Review: "My Indiana," a Hoosier Salon bicentennial celebration 

These artists aren’t Thomas Kincade wannabees

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Remember the exhibition iMOCA vs. Hoosier Salon that pitted works by Hoosier Salon members against that of iMOCA members?

Who won isn’t really important. But stereotypes about the work of participating artists — particularly about Hoosier Salon artists — were the losers here. And while the groundbreaking Richard Anderson has moved on from his position as a gallery manager, the current show My Indiana at the Carmel Hoosier Salon Gallery shows that there has been no turn back towards the kind of covered bridge type subject matter that has dominated in the past.

Not that there’s anything wrong with that kind of work, and there are plenty of traditional landscapes here. But in this exhibition, there’s also room for a drawing in Prismacolor Pencil of a group of African American senior citizens sitting at a table outside an Indy White Castle. The drawing, appropriately enough, is entitled “King of the Castle,” and it depicts how human intimacy can lend color and life to the most banal of architecture.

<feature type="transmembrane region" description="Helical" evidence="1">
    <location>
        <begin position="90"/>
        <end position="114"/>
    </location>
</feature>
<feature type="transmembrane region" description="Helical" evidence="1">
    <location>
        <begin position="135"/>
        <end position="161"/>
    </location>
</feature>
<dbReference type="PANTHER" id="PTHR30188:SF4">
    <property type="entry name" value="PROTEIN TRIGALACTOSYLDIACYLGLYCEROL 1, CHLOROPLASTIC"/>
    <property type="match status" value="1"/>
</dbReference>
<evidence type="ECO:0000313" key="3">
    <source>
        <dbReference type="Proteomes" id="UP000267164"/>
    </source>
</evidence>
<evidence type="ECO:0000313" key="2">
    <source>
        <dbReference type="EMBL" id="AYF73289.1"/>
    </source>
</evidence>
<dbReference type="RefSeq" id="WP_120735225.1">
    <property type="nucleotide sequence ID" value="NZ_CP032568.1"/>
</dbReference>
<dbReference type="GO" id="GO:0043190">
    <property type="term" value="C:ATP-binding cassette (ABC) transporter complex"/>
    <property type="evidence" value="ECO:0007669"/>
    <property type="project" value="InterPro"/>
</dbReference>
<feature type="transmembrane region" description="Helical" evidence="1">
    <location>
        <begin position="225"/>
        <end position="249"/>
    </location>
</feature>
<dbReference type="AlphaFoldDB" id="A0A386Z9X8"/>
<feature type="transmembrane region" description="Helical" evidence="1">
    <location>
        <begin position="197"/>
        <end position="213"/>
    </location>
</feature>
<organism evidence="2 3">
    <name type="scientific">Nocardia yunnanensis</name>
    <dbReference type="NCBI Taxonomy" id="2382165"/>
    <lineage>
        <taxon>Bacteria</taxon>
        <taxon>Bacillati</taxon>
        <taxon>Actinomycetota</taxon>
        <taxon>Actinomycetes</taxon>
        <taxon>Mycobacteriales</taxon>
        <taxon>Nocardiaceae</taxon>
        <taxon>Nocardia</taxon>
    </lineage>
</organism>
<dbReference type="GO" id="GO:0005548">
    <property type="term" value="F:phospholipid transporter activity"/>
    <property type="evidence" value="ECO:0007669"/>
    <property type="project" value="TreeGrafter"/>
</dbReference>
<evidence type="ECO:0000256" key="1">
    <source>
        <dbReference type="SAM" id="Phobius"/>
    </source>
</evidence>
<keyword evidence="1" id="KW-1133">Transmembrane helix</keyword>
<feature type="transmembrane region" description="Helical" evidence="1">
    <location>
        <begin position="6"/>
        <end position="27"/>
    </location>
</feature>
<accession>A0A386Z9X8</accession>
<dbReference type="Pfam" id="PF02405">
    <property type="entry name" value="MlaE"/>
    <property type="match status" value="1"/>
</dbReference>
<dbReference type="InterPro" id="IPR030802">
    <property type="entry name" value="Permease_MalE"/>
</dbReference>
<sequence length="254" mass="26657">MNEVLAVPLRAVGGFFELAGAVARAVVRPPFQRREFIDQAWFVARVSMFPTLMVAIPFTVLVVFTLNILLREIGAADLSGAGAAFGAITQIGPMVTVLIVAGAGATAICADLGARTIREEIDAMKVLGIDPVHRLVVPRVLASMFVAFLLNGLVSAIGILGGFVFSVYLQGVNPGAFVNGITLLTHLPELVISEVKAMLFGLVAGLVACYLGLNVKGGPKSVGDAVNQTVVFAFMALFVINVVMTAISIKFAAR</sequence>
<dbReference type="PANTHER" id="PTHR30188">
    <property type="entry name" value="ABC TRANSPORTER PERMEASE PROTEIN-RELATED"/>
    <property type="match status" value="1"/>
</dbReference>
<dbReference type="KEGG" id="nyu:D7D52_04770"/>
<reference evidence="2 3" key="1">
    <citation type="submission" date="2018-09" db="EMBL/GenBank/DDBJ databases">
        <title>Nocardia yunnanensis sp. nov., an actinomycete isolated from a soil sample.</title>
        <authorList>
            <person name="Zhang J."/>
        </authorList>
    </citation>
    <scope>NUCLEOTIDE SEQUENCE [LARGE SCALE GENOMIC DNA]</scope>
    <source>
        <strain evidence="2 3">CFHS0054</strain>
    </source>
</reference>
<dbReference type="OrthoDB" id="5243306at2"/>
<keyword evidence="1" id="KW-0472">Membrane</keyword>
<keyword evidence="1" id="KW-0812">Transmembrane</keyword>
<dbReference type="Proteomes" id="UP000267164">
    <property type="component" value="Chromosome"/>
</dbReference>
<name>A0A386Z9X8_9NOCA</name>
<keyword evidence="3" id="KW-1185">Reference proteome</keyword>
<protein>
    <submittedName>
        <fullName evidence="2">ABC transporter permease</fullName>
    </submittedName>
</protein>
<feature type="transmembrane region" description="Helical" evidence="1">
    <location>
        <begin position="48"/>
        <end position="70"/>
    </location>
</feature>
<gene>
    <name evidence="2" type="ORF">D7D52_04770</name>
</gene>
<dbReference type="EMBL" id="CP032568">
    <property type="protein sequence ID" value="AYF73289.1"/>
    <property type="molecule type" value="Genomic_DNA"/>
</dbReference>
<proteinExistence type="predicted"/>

The Joe Rohrman stoneware sculpture entitled “Dining Al Fresco” is also set in an urban environment. The subject is a power company worker taking his lunch break while sitting in a manhole. The piece is a caricature, but there’s nothing that robs the subject of his dignity.

There’s no caricature whatsoever in Gary Deustch’s stunningly realistic acrylic paintings depicting Indy Car drivers at speed in their vehicles, nodding towards the history of Hoosier motorsports. The most engaging landscapes here stray from literal representation. “A New Dawn,” an oil painting by Nancy Irvine Cupka, a take on pointillism featuring a depiction of rectangularly shaped trees in front of a sunset.

Harrison Center artist Justin Vining has an equally unconventional suburban development house-scape entitled “Let that Be Enough” in grayscale — mostly in black, actually. It examines the structures that contain our lives as if with an X-ray. Some Indy-based artists might be surprised to find Vining’s work here. They may be surprised as well that the rest of the artists aren’t Thomas Kincade wannabees or acolytes of T.C Steele. All the more reason for them to see this exhibit before it closes.

showing at the Hoosier Salon Gallery, Carmel through Dec. 4

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